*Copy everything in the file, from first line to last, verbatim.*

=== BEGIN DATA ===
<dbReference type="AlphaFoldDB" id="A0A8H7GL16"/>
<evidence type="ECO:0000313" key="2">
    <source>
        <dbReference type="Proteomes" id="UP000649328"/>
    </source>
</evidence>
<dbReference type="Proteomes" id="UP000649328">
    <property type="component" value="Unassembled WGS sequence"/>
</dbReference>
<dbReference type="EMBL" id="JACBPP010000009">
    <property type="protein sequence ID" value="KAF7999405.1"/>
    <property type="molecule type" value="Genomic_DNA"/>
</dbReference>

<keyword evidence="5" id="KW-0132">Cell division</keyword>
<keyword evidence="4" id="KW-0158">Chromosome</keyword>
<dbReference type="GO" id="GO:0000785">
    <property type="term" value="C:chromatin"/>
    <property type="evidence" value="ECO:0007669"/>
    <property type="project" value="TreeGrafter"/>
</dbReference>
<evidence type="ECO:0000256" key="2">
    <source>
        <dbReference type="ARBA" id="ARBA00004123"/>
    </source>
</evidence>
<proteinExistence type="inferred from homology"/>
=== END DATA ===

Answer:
<dbReference type="AlphaFoldDB" id="A0A8H7GL16"/>
<evidence type="ECO:0000313" key="2">
    <source>
        <dbReference type="Proteomes" id="UP000649328"/>
    </source>
</evidence>
<dbReference type="Proteomes" id="UP000649328">
    <property type="component" value="Unassembled WGS sequence"/>
</dbReference>
<dbReference type="EMBL" id="JACBPP010000009">
    <property type="protein sequence ID" value="KAF7999405.1"/>
    <property type="molecule type" value="Genomic_DNA"/>
</dbReference>

<keyword evidence="5" id="KW-0132">Cell division</keyword>
<keyword evidence="4" id="KW-0158">Chromosome</keyword>
<dbReference type="GO" id="GO:0000785">
    <property type="term" value="C:chromatin"/>
    <property type="evidence" value="ECO:0007669"/>
    <property type="project" value="TreeGrafter"/>
</dbReference>
<evidence type="ECO:0000256" key="2">
    <source>
        <dbReference type="ARBA" id="ARBA00004123"/>
    </source>
</evidence>
<proteinExistence type="inferred from homology"/>